Presentation on theme: "How did you learn the skill of note taking? How did this skill contribute to your success? Quick Discussion:"— Presentation transcript:
How did you learn the skill of note taking? How did this skill contribute to your success? Quick Discussion:
Cornell note taking stimulates critical thinking skills. Note taking helps students remember what is said in class. A good set of notes can help students work on assignments and prepare for tests outside of the classroom.
Good notes allow students to help each other problem solve. Good Notes help students organize and process data and information. Helps student recall by getting them to process their notes 3 times. Writing is a great tool for learning!
Developed in 1949 at Cornell University by Walter Pauk. Designed in response to frustration over student test scores. Meant to be easily used as a test study guide. Adopted by most major law schools as the preferred note taking method.
First & Last Name Class Title Period Date Topic Standard/Objective Questions, Subtitles, Headings, Etc. Class Notes 2 1/2” 3 to 4 sentence summary across the bottom of the last page of the day’s notes
Summary is added at the end of ALL note pages on the subject (not page) Summary added AFTER questions are finished Summary should answer the problem stated in the subject.
(Diagram copied during lecture ) (Questions about it ) How do the ticks find the cattle? Why don’t the ticks usually kill their host? How could tick infestations in cattle impact humans?
Let’s get out a sheet of Cornell note paper and get ready to practice the skill.
In the large, right hand column, take notes like you normally would. You may use any style of note- taking you wish: –outline format, –narrative format, –symbols, –short hand, etc.
Compare notes with a partner. Talk about what you wrote and why. Look for gaps & missed info. Both partners should feel free to add to their notes.
With your partner(s), create questions in the left hand column. These questions should elicit critical thinking skills. –Levels 2 and 3 of Costa’s Levels of Questioning
Level 1: recalling information, describing, defining, naming Level 2: understanding meaning, analyzing, compare/contrast, grouping, creating Level 3: applying the information in a new way, evaluating, hypothesizing, imagining, speculating
Your questions should reflect: Info you don’t understand or want to discuss with your teacher/tutor. Info you think would go well on an essay test. Gaps in your notes
On your own, in the space provided at the bottom of the page, complete a 3 or 4 sentence summary of what you wrote in your notes. (the summary…)
Notes go here, in the large right hand column. Questions, subtitles, etc. go here, in the left hand column. Remember, we want higher level critical thinking questions. A 3 to 4 sentence summary down there on the bottom of the last page of notes Don’t forget the heading: Name, Class, Period, Date, Topic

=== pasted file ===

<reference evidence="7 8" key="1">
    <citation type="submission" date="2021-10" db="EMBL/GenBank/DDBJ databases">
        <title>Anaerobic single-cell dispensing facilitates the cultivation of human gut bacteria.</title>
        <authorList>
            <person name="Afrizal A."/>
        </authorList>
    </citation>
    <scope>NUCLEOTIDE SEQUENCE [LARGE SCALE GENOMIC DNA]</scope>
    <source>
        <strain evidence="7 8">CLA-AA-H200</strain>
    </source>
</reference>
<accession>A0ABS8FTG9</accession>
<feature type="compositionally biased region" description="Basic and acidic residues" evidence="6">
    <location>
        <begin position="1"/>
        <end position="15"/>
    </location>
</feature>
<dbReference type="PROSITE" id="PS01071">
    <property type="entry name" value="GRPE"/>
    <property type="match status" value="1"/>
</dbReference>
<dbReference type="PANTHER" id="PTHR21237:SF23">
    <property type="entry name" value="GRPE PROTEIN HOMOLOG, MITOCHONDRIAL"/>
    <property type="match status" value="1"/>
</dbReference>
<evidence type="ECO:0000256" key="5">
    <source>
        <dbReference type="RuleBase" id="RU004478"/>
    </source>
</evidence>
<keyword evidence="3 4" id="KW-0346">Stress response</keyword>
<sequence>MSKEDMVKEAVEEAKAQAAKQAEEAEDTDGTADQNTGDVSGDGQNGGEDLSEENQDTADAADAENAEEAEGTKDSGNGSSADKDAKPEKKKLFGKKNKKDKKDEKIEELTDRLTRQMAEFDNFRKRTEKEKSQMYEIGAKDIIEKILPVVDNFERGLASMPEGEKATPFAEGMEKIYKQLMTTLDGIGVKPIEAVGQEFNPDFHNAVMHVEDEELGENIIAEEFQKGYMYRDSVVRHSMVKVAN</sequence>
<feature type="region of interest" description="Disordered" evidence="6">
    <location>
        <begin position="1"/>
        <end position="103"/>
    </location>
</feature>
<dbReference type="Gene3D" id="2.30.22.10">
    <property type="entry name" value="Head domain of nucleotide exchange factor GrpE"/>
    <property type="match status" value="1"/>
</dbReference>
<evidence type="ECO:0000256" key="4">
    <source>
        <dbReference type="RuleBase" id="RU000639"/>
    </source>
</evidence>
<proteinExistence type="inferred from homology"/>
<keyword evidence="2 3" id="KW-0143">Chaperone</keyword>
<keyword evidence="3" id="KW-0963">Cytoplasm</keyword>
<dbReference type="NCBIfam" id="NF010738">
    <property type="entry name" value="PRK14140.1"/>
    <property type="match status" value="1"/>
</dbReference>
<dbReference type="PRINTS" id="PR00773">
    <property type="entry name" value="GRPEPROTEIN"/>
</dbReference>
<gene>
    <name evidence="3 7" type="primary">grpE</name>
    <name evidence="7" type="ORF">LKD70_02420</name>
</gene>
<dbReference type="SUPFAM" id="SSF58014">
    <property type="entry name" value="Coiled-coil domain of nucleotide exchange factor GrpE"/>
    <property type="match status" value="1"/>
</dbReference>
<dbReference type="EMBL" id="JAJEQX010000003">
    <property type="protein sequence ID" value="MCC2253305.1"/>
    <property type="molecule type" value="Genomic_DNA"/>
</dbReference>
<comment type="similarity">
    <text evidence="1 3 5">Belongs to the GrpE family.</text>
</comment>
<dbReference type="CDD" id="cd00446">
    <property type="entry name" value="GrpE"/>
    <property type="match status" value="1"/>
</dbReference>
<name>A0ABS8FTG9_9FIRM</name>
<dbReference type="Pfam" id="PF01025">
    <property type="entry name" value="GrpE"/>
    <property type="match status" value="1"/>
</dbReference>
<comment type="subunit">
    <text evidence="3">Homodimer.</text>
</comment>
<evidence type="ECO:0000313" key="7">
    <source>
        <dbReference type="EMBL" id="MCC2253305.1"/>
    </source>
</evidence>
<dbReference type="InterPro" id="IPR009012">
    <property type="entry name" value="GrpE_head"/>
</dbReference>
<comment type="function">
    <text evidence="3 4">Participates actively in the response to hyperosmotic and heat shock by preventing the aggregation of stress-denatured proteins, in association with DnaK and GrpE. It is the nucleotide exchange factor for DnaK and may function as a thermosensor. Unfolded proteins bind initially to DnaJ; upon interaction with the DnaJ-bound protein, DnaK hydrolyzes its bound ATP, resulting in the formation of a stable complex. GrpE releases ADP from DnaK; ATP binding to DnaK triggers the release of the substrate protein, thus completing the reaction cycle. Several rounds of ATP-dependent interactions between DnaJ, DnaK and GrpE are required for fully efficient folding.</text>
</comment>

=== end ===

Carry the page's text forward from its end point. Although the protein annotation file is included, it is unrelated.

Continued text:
May reflect headings in PowerPoint lectures Leave room on the left for questions and diagrams Leave plenty of room within the outline for student note-taking
(Overview: quickly scan) (Establish a purpose) (to answer questions) (answers to questions with the book closed) (Take notes!) (at short intervals)
Be an Active Reader Think about the reading –Consider how the parts relate to the whole; how the text relates to previous ideas –Create questions about new words/ terms, why emphasized points are important –Examine what you have learned from visuals
Look for the pattern in elements like chapter /subsection headings, summary points, graphics Know where to find the index and glossary Be Aware of Textbook Organization
Become familiar with the font, symbols, borders, graphics, colors, and layout that highlight main ideas or terms Be alert to the writer's goal: highlight ideas/ references /opinions that seem significant to their point of view Use the text style to identify important points
Include headings, key terms, & graphics Take down only the important ideas: brief, but clear Summarize in your own words Use symbols to highlight for review Use textbook review questions to develop study questions Take notes while reading
Review textbook notes Identify main ideas Fill in details for better understanding Identify unclear information and/or questions - collaborate for answers Delete unnecessary information Review note organization; add symbols or rewrite Write a summary
Cover the right side of your notes; review and answer study questions from the left using the right side as an answer key Quiz yourself out loud Cover the right side with blank paper; write out answers to the left column study questions Make use of the format
Write summaries of the most important material in the summary/reflection section Write a quiz for others using notes; exchange and correct Write anticipated test questions beyond those already in the left-hand column and write answers Write!
Look over notes frequently to keep information and questions still unanswered fresh in mind Recite information from notes Review
Exchange notes with others to flesh out information and understanding Use notes in study groups to provide a common ground of material for reference and review Rewrite notes if necessary Study in a Group